At GTC Europe, Matt Hawkins, Enterprise Data Architect at Kinetica, explained how the company can run 10 machines powered by a single GPU to process x-ray images that are stored in a database.

The company’s GPU architecture typically results in hardware costs that are less than 10 percent of other in-memory databases. Additionally, the database can be scaled out across multiple nodes as datasets grow.

 

Figure 3: Jensen Huang demonstrates how NVIDIA GPUs can process and identify thousands of images in seconds during the GTC Europe 2017 keynote.

As a GPU performs parallel processing, it is faster than a CPU which processes data sequentially, reducing processing bottlenecks and the reliance on indexes. The company uses NVIDIA GPUs, pointing out that some have more than 4,000 cores, compared with 16 or 32 cores in a typical CPU-based device. There are also efficiency gains, says Hawkins, with as little as one-tenth the hardware and one-twentieth the power required compared with other in-memory analytics solutions.

GPUs tackle one of the main challenges of deep learning frameworks—the need for vast amounts of parallel processing to train the models. GPUs can efficiently execute programmer-coded commands and handle the parallel training of deep neural networks for the AI database.

Another challenge is that unlike traditional machine learning, AI models retrain using new data, which must be originated in real time. Kinetica has a user-defined functions framework that can run custom code directly on the data within the database. This code can use the GPU’s parallel computing performance to compute across several machines. The user-defined framework can range from the simple user-defined function framework regressions to complex, deep neural networks.

As there is less data to index, it is available immediately after it is written, so it does not have to be rewritten before being returned to queries. In tests, the company returned results for advanced analytical queries on billions of rows of data in less than one second.

In its latest release, an OpenGL Framework architecture for the rendering engine has accelerated polygon and line geometries in particular by up to a factor of 100, reports the company.

 

Figure 4: NVIDIA’s Deepu Talla: “AI is not a new market, it’s a new tool.”

Another company using the power of GPU for processing images is London-based medical imaging company, Kheiron. It uses NVIDIA GPU driven machine learning for detection software for radiology. The software is designed to augment the work of radiologists in mammography reading and reporting.

The software uses pre-processing, machine learning, deep learning, and Convolutional Neural Networks (CNN)—a framework of neural networks particularly suited to analyzing images—and highlights areas of interest for a radiologist to examine in more detail.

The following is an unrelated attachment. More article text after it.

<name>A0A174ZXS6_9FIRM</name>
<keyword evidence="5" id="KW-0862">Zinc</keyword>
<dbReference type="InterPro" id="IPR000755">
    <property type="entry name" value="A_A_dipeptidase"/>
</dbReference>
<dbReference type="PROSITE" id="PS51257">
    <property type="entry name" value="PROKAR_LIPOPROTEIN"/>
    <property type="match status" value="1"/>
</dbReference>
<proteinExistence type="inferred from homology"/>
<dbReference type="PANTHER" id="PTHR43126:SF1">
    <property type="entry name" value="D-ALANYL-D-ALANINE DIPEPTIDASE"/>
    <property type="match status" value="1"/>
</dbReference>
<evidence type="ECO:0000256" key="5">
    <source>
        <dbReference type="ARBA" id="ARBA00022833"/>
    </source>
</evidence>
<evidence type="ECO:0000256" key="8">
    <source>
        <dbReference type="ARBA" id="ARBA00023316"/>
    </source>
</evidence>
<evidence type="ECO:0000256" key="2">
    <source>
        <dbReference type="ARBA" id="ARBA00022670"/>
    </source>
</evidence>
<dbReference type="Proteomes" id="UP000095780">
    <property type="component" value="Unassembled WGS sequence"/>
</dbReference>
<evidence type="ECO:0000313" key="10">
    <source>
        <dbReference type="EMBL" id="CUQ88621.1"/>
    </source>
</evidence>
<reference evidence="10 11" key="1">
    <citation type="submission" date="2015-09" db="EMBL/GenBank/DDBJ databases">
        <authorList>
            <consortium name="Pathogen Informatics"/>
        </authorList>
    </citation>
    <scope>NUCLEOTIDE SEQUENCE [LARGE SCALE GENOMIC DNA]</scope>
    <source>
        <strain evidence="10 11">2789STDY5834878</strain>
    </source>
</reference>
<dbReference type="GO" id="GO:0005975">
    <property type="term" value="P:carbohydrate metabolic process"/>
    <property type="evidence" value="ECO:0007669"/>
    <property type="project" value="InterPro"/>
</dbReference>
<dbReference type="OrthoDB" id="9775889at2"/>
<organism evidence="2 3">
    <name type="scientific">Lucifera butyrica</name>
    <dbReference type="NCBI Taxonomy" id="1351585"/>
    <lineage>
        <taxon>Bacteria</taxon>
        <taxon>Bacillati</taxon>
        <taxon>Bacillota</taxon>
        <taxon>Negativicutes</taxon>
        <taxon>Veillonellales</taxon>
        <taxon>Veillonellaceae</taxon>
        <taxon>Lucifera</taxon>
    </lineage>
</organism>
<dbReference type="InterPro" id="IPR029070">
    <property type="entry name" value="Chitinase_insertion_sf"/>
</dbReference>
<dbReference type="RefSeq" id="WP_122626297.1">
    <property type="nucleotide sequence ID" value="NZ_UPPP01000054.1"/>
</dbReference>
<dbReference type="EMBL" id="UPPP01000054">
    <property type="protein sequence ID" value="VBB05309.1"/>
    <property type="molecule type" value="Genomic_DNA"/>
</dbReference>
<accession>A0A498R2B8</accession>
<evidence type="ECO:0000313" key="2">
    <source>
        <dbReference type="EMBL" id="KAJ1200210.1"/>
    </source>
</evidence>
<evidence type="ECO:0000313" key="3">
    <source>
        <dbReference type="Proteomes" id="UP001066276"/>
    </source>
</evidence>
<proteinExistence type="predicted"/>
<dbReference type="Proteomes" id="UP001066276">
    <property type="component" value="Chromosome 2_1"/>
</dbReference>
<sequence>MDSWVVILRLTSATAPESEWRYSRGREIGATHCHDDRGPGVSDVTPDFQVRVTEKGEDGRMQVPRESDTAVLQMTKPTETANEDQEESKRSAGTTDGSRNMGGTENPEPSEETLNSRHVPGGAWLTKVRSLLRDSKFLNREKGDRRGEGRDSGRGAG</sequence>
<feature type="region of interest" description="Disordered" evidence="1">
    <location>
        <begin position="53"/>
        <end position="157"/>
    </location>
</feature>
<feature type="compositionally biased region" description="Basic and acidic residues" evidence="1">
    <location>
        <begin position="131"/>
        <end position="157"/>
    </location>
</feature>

Co-founder and CEO, Tobias Rijken, stresses that this next generation detection software is designed to supplement, not replace radiologists. “Already two radiologists will view images,” he says, “this scanning software means fewer false positives, fewer missed cancers, and reliable early cancer detection, with improved outcomes.”

The software is due to undergo regulatory approvals at the end of this year for deployment in 2018. It will mean, says Rijken, improved productivity for hospitals, using affordable software and unbiased quality control in a time when the level of screening is increasing while the number of radiologists shrinks. Around 15 percent of radiologists in the UK will reach retirement age in the next five years at a time when 15 percent of radiologist posts in the UK remain unfilled.

Deepu Talla, Vice President and General Manager, Tegra, at NVIDIA, echoes the sentiment of augmentation not replacement. “AI is not a new market, but a new tool that can be used in every industry,” he says. He likens it to electricity, used in all markets to bring new functionality. There is some replacement and displacement, he conceded, but not applications that will replace, only augment, people. Robotics can provide help for the elderly, and AI will mean that the interaction is positive and helpful. He points to the future when so-called cobots will figure out the emotions of a person and respond accordingly.

In the nearer term, he points out that laser eye surgery is already conducted by robots and foresees robots assisting—not replacing—surgeons performing repeated, precision incisions.


Caroline Hayes has been a journalist covering the electronics sector for more than 20 years. She has worked on several European titles, reporting on a variety of industries, including communications, broadcast and automotive.